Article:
Familiar officers now in new positions

WINSTON COUNTY - Area municipalities are shuffling law enforcement officers after recent action from the Winston County Commission, as well as Double Springs and Bear Creek’s police departments.
The resignation of Jacob Taylor as a deputy with the Winston County Sheriff’s Office was approved by the Winston County Commission at their Monday, July 9 meeting.
The void created by this resignation was filled when the commission in the same meeting also voted to hire Jonathan Oliver to replace Taylor as sheriff’s deputy.
Voting in favor of both of these personnel items were Commissioners Bobby Everett, David Cummings and Chairman Roger Hayes.
Taylor was hired  as police officer with the Double Springs Police Department based on a vote by the town council at their Monday, July 9, meeting with Taylor’s hire effective July 14.
Police Chief Kim Miller welcomed Taylor onboard as the replacement for Joey Montgomery, who has resigned in order to accept a full-time position with the Alabama National Guard.
Montgomery had been deployed away from the department for several months during service overseas with the 115th Signal Battalion.
“The Town of Double Springs and the Double Springs Police Department really hated to see Joey resign,” Miller said. “He had done an outstanding job with the police department.”
Montgomery had been with the department since 2010,  working as a patrol officer, Miller stated.
“Joey was really committed to the community and to the people.  He was always willing to do anything, from changing flat tires for people to whatever came along,” Miller continued.
After accepting applications for a week for Montgomery’s replacement, Miller chose Taylor.
“He has two years (experience). I always post that I am looking for somebody who’s got two years law enforcement experience and in good standing with Alabama Peace Officer standards,” Miller stated. “(Taylor) filled the need that we were looking for.”
Taylor will start out making $14 an hour with a six-month review period. Top pay for that position is $15 an hour, the chief stated.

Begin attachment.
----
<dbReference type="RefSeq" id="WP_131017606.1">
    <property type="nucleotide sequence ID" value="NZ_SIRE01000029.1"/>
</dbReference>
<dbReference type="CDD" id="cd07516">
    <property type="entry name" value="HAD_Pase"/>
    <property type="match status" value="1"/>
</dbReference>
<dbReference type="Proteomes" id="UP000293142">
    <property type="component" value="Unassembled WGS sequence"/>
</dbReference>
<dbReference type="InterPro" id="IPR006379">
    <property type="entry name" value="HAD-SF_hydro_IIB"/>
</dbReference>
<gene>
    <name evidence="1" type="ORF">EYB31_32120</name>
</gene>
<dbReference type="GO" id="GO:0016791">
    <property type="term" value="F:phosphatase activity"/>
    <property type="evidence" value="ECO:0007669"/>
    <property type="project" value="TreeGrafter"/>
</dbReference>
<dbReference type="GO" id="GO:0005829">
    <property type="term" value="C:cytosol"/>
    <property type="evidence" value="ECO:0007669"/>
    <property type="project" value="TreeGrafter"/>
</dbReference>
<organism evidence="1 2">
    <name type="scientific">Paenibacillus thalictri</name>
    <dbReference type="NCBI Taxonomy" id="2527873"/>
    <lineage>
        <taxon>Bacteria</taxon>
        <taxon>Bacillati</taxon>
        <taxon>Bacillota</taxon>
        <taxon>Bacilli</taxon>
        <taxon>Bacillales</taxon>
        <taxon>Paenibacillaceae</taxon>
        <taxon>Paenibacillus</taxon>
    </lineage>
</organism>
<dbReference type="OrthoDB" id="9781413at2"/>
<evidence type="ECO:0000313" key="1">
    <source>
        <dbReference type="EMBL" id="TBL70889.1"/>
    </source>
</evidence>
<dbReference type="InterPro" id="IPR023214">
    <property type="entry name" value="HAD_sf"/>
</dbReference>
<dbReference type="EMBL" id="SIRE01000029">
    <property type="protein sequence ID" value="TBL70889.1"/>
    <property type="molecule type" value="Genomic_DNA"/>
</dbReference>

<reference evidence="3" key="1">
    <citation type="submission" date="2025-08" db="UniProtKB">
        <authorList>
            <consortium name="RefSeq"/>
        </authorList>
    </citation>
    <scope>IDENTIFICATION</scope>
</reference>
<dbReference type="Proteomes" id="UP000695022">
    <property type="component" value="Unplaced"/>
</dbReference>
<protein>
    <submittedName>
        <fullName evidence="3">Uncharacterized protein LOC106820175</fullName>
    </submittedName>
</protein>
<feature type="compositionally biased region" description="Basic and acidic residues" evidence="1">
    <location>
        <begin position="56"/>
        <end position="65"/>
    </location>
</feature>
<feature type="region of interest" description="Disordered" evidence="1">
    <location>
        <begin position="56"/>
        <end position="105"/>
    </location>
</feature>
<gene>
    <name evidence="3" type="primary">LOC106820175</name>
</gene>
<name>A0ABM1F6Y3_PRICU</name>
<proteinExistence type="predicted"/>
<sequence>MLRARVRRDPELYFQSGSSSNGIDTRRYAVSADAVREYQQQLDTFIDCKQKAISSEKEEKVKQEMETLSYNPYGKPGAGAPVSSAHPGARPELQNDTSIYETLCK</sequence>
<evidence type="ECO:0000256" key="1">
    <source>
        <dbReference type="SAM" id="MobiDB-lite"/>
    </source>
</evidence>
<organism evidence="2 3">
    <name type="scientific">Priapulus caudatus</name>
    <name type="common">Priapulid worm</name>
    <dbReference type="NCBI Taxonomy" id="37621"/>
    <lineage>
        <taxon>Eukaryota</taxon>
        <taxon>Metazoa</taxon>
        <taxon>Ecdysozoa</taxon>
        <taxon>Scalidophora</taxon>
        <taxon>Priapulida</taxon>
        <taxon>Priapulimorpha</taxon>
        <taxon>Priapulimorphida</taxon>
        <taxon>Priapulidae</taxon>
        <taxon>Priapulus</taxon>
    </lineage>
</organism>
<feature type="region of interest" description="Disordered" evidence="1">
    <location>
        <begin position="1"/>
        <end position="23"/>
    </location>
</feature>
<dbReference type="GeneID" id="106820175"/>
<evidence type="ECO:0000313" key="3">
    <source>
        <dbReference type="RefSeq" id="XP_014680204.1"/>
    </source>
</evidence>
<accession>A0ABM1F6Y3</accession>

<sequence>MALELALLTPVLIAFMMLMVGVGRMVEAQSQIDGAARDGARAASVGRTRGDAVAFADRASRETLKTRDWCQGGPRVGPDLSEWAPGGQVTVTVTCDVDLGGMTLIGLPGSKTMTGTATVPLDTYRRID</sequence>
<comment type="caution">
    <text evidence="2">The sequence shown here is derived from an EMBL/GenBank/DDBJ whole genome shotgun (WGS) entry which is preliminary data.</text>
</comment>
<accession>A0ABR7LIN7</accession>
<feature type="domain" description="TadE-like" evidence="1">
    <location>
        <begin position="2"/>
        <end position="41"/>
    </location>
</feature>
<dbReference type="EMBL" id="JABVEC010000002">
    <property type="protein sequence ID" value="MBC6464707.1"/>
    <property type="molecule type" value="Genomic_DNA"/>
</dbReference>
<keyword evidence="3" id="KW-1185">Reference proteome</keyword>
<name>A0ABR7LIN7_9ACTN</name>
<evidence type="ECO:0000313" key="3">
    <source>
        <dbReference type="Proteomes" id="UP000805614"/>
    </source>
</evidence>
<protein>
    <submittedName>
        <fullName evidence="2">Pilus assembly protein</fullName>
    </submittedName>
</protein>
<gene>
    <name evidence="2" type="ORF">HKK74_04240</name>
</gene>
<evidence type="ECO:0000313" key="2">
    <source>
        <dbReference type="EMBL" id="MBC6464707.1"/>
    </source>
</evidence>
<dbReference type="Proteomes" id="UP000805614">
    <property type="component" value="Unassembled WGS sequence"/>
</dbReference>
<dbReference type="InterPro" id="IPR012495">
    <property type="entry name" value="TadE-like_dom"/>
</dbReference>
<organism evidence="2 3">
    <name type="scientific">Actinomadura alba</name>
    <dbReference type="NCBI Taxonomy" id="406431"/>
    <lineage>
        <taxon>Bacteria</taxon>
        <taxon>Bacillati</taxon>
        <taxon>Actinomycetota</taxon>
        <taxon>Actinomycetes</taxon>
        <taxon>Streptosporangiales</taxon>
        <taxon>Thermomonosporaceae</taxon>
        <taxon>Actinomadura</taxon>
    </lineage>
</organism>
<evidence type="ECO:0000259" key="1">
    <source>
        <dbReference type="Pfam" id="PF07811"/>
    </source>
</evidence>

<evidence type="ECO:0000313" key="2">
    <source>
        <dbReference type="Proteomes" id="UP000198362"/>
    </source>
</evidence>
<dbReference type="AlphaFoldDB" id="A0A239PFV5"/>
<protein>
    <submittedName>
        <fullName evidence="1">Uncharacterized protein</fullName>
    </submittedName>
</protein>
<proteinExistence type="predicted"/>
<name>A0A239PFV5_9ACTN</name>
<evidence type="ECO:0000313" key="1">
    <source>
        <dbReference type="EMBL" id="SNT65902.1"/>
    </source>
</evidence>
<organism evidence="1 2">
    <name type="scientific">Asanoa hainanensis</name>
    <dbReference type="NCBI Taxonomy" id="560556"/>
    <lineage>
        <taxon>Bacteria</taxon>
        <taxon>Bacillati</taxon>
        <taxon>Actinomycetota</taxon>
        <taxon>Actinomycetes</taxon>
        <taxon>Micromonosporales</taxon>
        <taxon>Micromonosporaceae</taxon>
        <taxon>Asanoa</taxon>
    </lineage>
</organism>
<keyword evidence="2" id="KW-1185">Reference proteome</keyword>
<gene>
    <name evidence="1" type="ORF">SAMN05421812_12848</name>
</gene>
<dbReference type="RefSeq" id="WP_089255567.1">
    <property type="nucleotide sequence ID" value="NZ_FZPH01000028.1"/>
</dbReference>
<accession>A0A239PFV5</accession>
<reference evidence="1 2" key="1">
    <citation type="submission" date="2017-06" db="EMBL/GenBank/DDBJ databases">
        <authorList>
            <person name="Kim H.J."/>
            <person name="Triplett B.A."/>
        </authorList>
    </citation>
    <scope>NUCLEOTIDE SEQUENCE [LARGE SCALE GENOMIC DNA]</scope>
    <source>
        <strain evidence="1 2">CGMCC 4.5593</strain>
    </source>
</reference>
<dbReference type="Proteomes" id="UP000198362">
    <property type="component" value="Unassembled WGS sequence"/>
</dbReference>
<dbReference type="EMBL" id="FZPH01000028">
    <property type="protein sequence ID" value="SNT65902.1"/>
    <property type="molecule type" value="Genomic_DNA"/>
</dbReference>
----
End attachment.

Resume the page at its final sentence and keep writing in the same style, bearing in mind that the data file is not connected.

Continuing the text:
These personnel changes have created a ripple effect, with Oliver submitting his resignation as an police officer for the town of Bear Creek.
The Bear Creek council approved accepting applications for a police officer at a special called meeting.
“As you know, Jonathan turned in his two-week notice. His last day will be (July) 15,” Mayor Connie Morrison told the council members present at the meeting.
Morrison noted the council needed to advertise for an officer with no less than two years experience with a salary ranging from $12.50 to $13.50 an hour based on experience.
“We want one who is APOST certified,” said Morrison. “We want a  minimum of two years experience. We are not going to hire just anybody  and  buy them out of a contract.”
The council voted unanimously to post the job opening. Morrison noted the town would accept applications until this Friday, July 20.
“We really appreciate Jonathan,” the mayor said. “He has been a great officer for the town of Bear Creek. We hate to lose him.”
Police Chief Shane Whitten noted it would be difficult losing  Oliver.
“He’s a great officer. You couldn’t ask for a better one,” Whitten said. “I never had one complaint on him. All I had were people bragging on him. I hate to see him go.”
The void created by Oliver’s resignation will mean the department will be extremely shorthanded until a new officer can be hired.
“With two people we were shorthanded, but  with one we are definitely going to be shorthanded,” Whitten added.
Whitten noted he wanted the council to make the right decision on hiring the new officer, which he hopes will be a well rounded officer.
“I need people who will help me work crimes or help me on a case,”  Whitten said.

See complete story in the Northwest Alabamian.
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